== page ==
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  • Amy Duffy-Barnes

Why Autistic Masking is Harmful



As an autistic person who wasn't diagnosed until later in life, I have struggled with unmasking myself or even finding my authentic self underneath the many layers of masks I was wearing. It has been a painful, liberating, and joyful process.


Masking is a term used to describe the way that some autistic people try to hide or suppress their autistic traits in order to fit in with neurotypical society. While it may seem like a harmless coping mechanism, the practice of masking can have serious consequences for the mental and physical health of autistic individuals.


One of the primary ways that masking can be harmful is by causing autistic people to feel like they have to constantly pretend to be someone they are not. This can be emotionally and mentally exhausting, leading to high levels of stress and anxiety. It can also lead to feelings of inadequacy and a lack of self-worth, as individuals may feel like they are not good enough as they are.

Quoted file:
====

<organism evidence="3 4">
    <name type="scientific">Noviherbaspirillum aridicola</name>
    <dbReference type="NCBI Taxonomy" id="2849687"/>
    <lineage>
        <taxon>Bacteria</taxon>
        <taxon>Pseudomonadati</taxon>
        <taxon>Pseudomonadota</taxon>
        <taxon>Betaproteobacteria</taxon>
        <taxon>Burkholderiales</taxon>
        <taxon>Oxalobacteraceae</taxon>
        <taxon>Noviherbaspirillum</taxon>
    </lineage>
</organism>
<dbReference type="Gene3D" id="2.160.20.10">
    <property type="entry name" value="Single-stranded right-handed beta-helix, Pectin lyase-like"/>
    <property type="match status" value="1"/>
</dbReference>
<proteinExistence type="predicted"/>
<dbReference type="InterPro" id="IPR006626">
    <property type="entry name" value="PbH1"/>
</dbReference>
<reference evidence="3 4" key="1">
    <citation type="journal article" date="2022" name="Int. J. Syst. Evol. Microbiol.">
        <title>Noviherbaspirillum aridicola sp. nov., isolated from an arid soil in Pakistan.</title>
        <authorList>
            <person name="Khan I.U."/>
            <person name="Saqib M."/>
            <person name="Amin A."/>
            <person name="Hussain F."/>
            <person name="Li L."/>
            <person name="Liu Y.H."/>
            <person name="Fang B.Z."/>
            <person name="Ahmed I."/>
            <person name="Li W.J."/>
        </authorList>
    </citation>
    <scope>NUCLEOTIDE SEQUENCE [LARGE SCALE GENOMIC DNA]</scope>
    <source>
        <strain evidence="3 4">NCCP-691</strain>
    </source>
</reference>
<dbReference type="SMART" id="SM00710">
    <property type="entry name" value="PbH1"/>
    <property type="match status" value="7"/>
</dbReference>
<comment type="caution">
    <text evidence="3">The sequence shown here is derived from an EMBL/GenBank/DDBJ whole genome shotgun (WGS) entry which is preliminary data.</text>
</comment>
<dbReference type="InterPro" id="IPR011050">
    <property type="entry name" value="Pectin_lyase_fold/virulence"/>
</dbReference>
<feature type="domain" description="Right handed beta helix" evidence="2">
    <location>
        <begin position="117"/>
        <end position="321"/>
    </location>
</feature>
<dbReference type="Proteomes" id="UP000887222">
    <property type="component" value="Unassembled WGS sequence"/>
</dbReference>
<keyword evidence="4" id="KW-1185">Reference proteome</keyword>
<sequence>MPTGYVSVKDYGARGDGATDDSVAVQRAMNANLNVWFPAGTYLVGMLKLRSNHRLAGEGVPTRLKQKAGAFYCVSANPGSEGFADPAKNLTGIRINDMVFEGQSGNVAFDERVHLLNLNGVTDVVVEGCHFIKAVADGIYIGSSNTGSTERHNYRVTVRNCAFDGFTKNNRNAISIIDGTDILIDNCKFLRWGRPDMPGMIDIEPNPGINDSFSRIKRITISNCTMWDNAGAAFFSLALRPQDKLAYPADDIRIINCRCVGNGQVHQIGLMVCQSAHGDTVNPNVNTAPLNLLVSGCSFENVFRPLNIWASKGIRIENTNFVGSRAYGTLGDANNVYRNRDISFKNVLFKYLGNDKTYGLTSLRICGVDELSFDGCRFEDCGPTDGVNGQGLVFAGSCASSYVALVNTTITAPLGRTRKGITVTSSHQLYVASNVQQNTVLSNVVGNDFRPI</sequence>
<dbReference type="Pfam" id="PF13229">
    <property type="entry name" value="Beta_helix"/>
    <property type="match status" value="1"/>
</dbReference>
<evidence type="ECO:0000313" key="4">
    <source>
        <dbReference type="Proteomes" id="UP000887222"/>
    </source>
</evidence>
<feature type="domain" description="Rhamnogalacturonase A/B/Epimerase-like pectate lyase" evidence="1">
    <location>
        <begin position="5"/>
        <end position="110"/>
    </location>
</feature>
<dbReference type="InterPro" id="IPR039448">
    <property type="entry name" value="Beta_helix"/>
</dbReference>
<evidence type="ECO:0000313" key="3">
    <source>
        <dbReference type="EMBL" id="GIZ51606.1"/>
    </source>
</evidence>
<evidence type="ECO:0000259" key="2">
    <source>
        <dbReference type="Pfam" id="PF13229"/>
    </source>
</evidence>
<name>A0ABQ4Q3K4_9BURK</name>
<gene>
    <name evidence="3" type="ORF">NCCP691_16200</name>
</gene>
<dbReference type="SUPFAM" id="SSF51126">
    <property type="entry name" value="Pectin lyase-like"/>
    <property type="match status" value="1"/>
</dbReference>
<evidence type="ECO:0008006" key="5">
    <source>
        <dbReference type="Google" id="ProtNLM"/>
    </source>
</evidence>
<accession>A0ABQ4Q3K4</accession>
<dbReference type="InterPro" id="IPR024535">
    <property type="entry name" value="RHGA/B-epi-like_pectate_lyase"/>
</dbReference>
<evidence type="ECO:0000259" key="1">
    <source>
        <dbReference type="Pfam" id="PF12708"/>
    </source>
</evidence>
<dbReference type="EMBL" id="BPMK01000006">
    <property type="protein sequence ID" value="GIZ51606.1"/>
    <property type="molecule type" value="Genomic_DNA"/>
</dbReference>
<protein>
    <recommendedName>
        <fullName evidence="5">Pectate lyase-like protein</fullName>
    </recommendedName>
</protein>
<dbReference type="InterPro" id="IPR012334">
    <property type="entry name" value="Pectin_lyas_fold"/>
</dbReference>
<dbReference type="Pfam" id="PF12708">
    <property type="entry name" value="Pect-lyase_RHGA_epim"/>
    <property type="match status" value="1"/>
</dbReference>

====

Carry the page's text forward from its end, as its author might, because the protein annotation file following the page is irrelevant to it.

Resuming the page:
In addition to the psychological effects, masking can also have physical consequences. Many autistic people use coping mechanisms such as stimming (self-stimulatory behavior) to regulate their sensory experiences and emotions. When they are not allowed to engage in these behaviors or feel pressured to suppress them, it can lead to an overload of sensory input and negative physical sensations.


Furthermore, masking can prevent autistic individuals from receiving the support and accommodations that they need. If someone is able to mask their autistic traits effectively, they may not be seen as needing any special support. This can lead to difficulties in school, work, and other areas of life where accommodations may be necessary.


It is important to recognize that neurodiversity is a strength and that there is value in all forms of neurocognitive differences. Instead of asking autistic people to mask their true selves, we should be working to create a more inclusive and accepting society that allows everyone to be their authentic selves. This includes supporting autistic individuals in finding ways to communicate and interact with the world that works best for them, rather than trying to fit them into a mold that is not suited to their needs.


In conclusion, masking can be harmful to the mental and physical health of autistic people. It is important to recognize the value of neurodiversity and to create a more inclusive society that allows all individuals to be their authentic selves.

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